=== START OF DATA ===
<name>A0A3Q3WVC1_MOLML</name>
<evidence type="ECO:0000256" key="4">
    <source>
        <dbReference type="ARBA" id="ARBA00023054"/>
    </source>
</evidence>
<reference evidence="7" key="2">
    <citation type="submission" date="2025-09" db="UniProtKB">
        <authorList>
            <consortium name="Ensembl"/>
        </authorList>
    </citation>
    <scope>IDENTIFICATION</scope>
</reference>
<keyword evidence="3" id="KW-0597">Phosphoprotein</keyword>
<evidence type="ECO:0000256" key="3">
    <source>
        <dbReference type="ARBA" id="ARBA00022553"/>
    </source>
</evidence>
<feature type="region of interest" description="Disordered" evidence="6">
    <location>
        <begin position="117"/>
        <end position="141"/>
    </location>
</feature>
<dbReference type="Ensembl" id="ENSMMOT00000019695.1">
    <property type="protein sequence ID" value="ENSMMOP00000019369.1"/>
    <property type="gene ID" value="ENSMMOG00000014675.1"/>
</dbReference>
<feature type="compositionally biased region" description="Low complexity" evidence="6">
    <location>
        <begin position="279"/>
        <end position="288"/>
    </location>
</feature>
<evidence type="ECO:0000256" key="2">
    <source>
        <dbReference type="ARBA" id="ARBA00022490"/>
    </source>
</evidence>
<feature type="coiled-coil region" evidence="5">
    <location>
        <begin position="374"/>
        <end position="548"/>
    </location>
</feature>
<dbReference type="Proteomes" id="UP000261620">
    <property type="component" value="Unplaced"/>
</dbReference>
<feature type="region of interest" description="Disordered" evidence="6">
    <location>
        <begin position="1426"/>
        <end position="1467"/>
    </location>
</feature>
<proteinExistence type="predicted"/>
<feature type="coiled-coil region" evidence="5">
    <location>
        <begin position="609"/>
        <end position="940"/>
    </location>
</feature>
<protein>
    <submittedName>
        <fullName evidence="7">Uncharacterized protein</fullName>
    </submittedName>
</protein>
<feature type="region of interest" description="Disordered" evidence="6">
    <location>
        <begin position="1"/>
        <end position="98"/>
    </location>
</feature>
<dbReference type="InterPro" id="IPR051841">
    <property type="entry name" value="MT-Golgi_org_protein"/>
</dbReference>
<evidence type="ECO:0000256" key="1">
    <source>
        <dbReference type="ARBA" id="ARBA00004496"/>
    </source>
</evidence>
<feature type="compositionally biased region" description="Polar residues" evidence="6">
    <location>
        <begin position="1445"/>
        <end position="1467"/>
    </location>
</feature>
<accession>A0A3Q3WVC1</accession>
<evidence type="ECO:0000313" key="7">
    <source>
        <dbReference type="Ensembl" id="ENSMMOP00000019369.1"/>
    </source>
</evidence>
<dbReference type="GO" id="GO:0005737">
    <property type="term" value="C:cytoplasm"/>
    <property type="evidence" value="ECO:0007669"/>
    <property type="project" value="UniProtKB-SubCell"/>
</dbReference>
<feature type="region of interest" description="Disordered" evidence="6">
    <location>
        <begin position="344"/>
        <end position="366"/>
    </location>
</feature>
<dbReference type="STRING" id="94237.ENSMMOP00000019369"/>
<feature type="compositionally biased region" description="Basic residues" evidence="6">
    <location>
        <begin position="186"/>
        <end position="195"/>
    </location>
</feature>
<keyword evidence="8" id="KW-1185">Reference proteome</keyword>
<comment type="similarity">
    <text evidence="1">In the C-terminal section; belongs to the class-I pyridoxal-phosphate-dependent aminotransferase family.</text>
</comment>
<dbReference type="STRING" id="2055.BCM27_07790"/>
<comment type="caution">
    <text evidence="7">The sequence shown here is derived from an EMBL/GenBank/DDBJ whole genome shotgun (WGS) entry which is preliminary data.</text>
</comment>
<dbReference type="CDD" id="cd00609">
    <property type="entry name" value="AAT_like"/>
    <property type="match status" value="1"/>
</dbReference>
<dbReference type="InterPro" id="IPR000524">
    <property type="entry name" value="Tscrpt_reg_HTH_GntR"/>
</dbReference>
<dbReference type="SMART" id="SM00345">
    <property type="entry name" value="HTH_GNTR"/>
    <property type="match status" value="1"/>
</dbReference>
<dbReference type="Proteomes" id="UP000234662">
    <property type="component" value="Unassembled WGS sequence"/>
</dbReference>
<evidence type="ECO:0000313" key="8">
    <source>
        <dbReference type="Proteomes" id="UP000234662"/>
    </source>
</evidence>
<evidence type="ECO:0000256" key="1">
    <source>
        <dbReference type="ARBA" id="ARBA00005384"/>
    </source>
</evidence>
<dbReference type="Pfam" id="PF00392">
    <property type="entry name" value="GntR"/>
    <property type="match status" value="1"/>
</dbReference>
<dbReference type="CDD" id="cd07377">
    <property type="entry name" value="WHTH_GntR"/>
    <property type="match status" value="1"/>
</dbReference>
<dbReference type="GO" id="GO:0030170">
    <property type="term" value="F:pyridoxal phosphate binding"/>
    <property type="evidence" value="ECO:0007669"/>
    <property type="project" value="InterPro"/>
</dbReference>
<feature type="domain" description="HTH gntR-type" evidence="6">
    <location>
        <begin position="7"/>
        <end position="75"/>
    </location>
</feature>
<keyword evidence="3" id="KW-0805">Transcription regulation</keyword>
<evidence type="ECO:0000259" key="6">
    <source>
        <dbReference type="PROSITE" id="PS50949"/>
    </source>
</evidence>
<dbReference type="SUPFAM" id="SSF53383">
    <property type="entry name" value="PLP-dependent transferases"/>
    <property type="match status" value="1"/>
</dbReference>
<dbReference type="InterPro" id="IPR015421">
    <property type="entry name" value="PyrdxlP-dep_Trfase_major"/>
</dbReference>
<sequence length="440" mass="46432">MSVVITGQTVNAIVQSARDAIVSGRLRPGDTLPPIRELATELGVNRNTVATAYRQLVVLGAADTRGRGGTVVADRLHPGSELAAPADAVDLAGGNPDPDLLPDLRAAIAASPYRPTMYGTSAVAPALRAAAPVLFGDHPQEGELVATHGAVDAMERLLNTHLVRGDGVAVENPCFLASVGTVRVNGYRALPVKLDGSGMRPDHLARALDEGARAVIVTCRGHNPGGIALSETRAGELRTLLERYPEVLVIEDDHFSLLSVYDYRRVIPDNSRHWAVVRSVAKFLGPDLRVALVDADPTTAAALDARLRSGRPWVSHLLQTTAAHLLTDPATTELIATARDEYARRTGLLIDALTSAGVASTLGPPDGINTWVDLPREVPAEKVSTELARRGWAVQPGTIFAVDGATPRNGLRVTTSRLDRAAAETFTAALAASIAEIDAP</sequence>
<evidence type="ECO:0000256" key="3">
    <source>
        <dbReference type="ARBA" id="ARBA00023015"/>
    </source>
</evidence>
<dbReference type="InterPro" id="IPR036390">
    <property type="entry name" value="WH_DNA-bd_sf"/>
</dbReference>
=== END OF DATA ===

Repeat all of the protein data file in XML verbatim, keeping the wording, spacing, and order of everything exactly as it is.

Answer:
<name>A0A3Q3WVC1_MOLML</name>
<evidence type="ECO:0000256" key="4">
    <source>
        <dbReference type="ARBA" id="ARBA00023054"/>
    </source>
</evidence>
<reference evidence="7" key="2">
    <citation type="submission" date="2025-09" db="UniProtKB">
        <authorList>
            <consortium name="Ensembl"/>
        </authorList>
    </citation>
    <scope>IDENTIFICATION</scope>
</reference>
<keyword evidence="3" id="KW-0597">Phosphoprotein</keyword>
<evidence type="ECO:0000256" key="3">
    <source>
        <dbReference type="ARBA" id="ARBA00022553"/>
    </source>
</evidence>
<feature type="region of interest" description="Disordered" evidence="6">
    <location>
        <begin position="117"/>
        <end position="141"/>
    </location>
</feature>
<dbReference type="Ensembl" id="ENSMMOT00000019695.1">
    <property type="protein sequence ID" value="ENSMMOP00000019369.1"/>
    <property type="gene ID" value="ENSMMOG00000014675.1"/>
</dbReference>
<feature type="compositionally biased region" description="Low complexity" evidence="6">
    <location>
        <begin position="279"/>
        <end position="288"/>
    </location>
</feature>
<evidence type="ECO:0000256" key="2">
    <source>
        <dbReference type="ARBA" id="ARBA00022490"/>
    </source>
</evidence>
<feature type="coiled-coil region" evidence="5">
    <location>
        <begin position="374"/>
        <end position="548"/>
    </location>
</feature>
<dbReference type="Proteomes" id="UP000261620">
    <property type="component" value="Unplaced"/>
</dbReference>
<feature type="region of interest" description="Disordered" evidence="6">
    <location>
        <begin position="1426"/>
        <end position="1467"/>
    </location>
</feature>
<proteinExistence type="predicted"/>
<feature type="coiled-coil region" evidence="5">
    <location>
        <begin position="609"/>
        <end position="940"/>
    </location>
</feature>
<protein>
    <submittedName>
        <fullName evidence="7">Uncharacterized protein</fullName>
    </submittedName>
</protein>
<feature type="region of interest" description="Disordered" evidence="6">
    <location>
        <begin position="1"/>
        <end position="98"/>
    </location>
</feature>
<dbReference type="InterPro" id="IPR051841">
    <property type="entry name" value="MT-Golgi_org_protein"/>
</dbReference>
<evidence type="ECO:0000256" key="1">
    <source>
        <dbReference type="ARBA" id="ARBA00004496"/>
    </source>
</evidence>
<feature type="compositionally biased region" description="Polar residues" evidence="6">
    <location>
        <begin position="1445"/>
        <end position="1467"/>
    </location>
</feature>
<accession>A0A3Q3WVC1</accession>
<evidence type="ECO:0000313" key="7">
    <source>
        <dbReference type="Ensembl" id="ENSMMOP00000019369.1"/>
    </source>
</evidence>
<dbReference type="GO" id="GO:0005737">
    <property type="term" value="C:cytoplasm"/>
    <property type="evidence" value="ECO:0007669"/>
    <property type="project" value="UniProtKB-SubCell"/>
</dbReference>
<feature type="region of interest" description="Disordered" evidence="6">
    <location>
        <begin position="344"/>
        <end position="366"/>
    </location>
</feature>
<dbReference type="STRING" id="94237.ENSMMOP00000019369"/>
<feature type="compositionally biased region" description="Basic residues" evidence="6">
    <location>
        <begin position="186"/>
        <end position="195"/>
    </location>
</feature>
<keyword evidence="8" id="KW-1185">Reference proteome</keyword>
<comment type="similarity">
    <text evidence="1">In the C-terminal section; belongs to the class-I pyridoxal-phosphate-dependent aminotransferase family.</text>
</comment>
<dbReference type="STRING" id="2055.BCM27_07790"/>
<comment type="caution">
    <text evidence="7">The sequence shown here is derived from an EMBL/GenBank/DDBJ whole genome shotgun (WGS) entry which is preliminary data.</text>
</comment>
<dbReference type="CDD" id="cd00609">
    <property type="entry name" value="AAT_like"/>
    <property type="match status" value="1"/>
</dbReference>
<dbReference type="InterPro" id="IPR000524">
    <property type="entry name" value="Tscrpt_reg_HTH_GntR"/>
</dbReference>
<dbReference type="SMART" id="SM00345">
    <property type="entry name" value="HTH_GNTR"/>
    <property type="match status" value="1"/>
</dbReference>
<dbReference type="Proteomes" id="UP000234662">
    <property type="component" value="Unassembled WGS sequence"/>
</dbReference>
<evidence type="ECO:0000313" key="8">
    <source>
        <dbReference type="Proteomes" id="UP000234662"/>
    </source>
</evidence>
<evidence type="ECO:0000256" key="1">
    <source>
        <dbReference type="ARBA" id="ARBA00005384"/>
    </source>
</evidence>
<dbReference type="Pfam" id="PF00392">
    <property type="entry name" value="GntR"/>
    <property type="match status" value="1"/>
</dbReference>
<dbReference type="CDD" id="cd07377">
    <property type="entry name" value="WHTH_GntR"/>
    <property type="match status" value="1"/>
</dbReference>
<dbReference type="GO" id="GO:0030170">
    <property type="term" value="F:pyridoxal phosphate binding"/>
    <property type="evidence" value="ECO:0007669"/>
    <property type="project" value="InterPro"/>
</dbReference>
<feature type="domain" description="HTH gntR-type" evidence="6">
    <location>
        <begin position="7"/>
        <end position="75"/>
    </location>
</feature>
<keyword evidence="3" id="KW-0805">Transcription regulation</keyword>
<evidence type="ECO:0000259" key="6">
    <source>
        <dbReference type="PROSITE" id="PS50949"/>
    </source>
</evidence>
<dbReference type="SUPFAM" id="SSF53383">
    <property type="entry name" value="PLP-dependent transferases"/>
    <property type="match status" value="1"/>
</dbReference>
<dbReference type="InterPro" id="IPR015421">
    <property type="entry name" value="PyrdxlP-dep_Trfase_major"/>
</dbReference>
<sequence length="440" mass="46432">MSVVITGQTVNAIVQSARDAIVSGRLRPGDTLPPIRELATELGVNRNTVATAYRQLVVLGAADTRGRGGTVVADRLHPGSELAAPADAVDLAGGNPDPDLLPDLRAAIAASPYRPTMYGTSAVAPALRAAAPVLFGDHPQEGELVATHGAVDAMERLLNTHLVRGDGVAVENPCFLASVGTVRVNGYRALPVKLDGSGMRPDHLARALDEGARAVIVTCRGHNPGGIALSETRAGELRTLLERYPEVLVIEDDHFSLLSVYDYRRVIPDNSRHWAVVRSVAKFLGPDLRVALVDADPTTAAALDARLRSGRPWVSHLLQTTAAHLLTDPATTELIATARDEYARRTGLLIDALTSAGVASTLGPPDGINTWVDLPREVPAEKVSTELARRGWAVQPGTIFAVDGATPRNGLRVTTSRLDRAAAETFTAALAASIAEIDAP</sequence>
<evidence type="ECO:0000256" key="3">
    <source>
        <dbReference type="ARBA" id="ARBA00023015"/>
    </source>
</evidence>
<dbReference type="InterPro" id="IPR036390">
    <property type="entry name" value="WH_DNA-bd_sf"/>
</dbReference>